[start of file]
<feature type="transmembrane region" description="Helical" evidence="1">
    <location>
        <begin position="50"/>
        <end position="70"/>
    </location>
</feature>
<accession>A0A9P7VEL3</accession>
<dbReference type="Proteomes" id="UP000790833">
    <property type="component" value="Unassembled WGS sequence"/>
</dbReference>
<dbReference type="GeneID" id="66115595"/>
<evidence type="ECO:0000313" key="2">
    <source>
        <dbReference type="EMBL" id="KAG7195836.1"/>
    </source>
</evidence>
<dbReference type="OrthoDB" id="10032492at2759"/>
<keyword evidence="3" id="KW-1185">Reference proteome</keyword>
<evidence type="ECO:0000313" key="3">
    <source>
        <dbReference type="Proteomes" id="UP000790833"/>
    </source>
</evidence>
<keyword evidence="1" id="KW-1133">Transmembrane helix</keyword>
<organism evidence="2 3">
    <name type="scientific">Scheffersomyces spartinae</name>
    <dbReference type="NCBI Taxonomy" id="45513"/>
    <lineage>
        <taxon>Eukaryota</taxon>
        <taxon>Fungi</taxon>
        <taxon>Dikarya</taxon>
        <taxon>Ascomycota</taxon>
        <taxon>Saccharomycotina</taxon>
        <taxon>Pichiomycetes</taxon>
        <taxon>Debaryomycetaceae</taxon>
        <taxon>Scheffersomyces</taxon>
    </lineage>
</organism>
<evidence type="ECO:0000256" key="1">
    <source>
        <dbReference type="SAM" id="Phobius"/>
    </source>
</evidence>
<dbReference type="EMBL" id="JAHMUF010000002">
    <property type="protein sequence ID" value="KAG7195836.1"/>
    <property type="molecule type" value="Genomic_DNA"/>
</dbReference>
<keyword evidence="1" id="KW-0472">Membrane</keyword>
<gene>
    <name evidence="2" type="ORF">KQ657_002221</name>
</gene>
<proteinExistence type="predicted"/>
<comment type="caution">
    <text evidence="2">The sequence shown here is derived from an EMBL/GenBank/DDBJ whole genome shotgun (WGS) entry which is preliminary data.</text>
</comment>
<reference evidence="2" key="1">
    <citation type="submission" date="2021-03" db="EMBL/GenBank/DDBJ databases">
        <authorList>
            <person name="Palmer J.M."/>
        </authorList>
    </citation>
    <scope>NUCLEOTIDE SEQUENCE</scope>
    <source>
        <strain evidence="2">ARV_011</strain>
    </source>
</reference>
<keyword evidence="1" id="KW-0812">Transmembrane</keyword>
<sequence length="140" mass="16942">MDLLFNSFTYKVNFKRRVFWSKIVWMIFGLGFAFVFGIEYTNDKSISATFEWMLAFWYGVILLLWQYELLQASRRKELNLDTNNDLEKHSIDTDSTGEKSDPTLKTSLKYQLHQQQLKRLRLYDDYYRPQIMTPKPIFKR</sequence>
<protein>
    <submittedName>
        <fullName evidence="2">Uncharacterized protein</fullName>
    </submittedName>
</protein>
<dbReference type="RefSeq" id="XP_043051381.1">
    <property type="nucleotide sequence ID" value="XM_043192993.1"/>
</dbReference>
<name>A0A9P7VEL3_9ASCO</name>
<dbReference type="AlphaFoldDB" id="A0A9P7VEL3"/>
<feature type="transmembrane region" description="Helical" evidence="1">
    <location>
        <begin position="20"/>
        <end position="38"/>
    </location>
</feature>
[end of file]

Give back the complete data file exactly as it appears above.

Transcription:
<feature type="transmembrane region" description="Helical" evidence="1">
    <location>
        <begin position="50"/>
        <end position="70"/>
    </location>
</feature>
<accession>A0A9P7VEL3</accession>
<dbReference type="Proteomes" id="UP000790833">
    <property type="component" value="Unassembled WGS sequence"/>
</dbReference>
<dbReference type="GeneID" id="66115595"/>
<evidence type="ECO:0000313" key="2">
    <source>
        <dbReference type="EMBL" id="KAG7195836.1"/>
    </source>
</evidence>
<dbReference type="OrthoDB" id="10032492at2759"/>
<keyword evidence="3" id="KW-1185">Reference proteome</keyword>
<evidence type="ECO:0000313" key="3">
    <source>
        <dbReference type="Proteomes" id="UP000790833"/>
    </source>
</evidence>
<keyword evidence="1" id="KW-1133">Transmembrane helix</keyword>
<organism evidence="2 3">
    <name type="scientific">Scheffersomyces spartinae</name>
    <dbReference type="NCBI Taxonomy" id="45513"/>
    <lineage>
        <taxon>Eukaryota</taxon>
        <taxon>Fungi</taxon>
        <taxon>Dikarya</taxon>
        <taxon>Ascomycota</taxon>
        <taxon>Saccharomycotina</taxon>
        <taxon>Pichiomycetes</taxon>
        <taxon>Debaryomycetaceae</taxon>
        <taxon>Scheffersomyces</taxon>
    </lineage>
</organism>
<evidence type="ECO:0000256" key="1">
    <source>
        <dbReference type="SAM" id="Phobius"/>
    </source>
</evidence>
<dbReference type="EMBL" id="JAHMUF010000002">
    <property type="protein sequence ID" value="KAG7195836.1"/>
    <property type="molecule type" value="Genomic_DNA"/>
</dbReference>
<keyword evidence="1" id="KW-0472">Membrane</keyword>
<gene>
    <name evidence="2" type="ORF">KQ657_002221</name>
</gene>
<proteinExistence type="predicted"/>
<comment type="caution">
    <text evidence="2">The sequence shown here is derived from an EMBL/GenBank/DDBJ whole genome shotgun (WGS) entry which is preliminary data.</text>
</comment>
<reference evidence="2" key="1">
    <citation type="submission" date="2021-03" db="EMBL/GenBank/DDBJ databases">
        <authorList>
            <person name="Palmer J.M."/>
        </authorList>
    </citation>
    <scope>NUCLEOTIDE SEQUENCE</scope>
    <source>
        <strain evidence="2">ARV_011</strain>
    </source>
</reference>
<keyword evidence="1" id="KW-0812">Transmembrane</keyword>
<sequence length="140" mass="16942">MDLLFNSFTYKVNFKRRVFWSKIVWMIFGLGFAFVFGIEYTNDKSISATFEWMLAFWYGVILLLWQYELLQASRRKELNLDTNNDLEKHSIDTDSTGEKSDPTLKTSLKYQLHQQQLKRLRLYDDYYRPQIMTPKPIFKR</sequence>
<protein>
    <submittedName>
        <fullName evidence="2">Uncharacterized protein</fullName>
    </submittedName>
</protein>
<dbReference type="RefSeq" id="XP_043051381.1">
    <property type="nucleotide sequence ID" value="XM_043192993.1"/>
</dbReference>
<name>A0A9P7VEL3_9ASCO</name>
<dbReference type="AlphaFoldDB" id="A0A9P7VEL3"/>
<feature type="transmembrane region" description="Helical" evidence="1">
    <location>
        <begin position="20"/>
        <end position="38"/>
    </location>
</feature>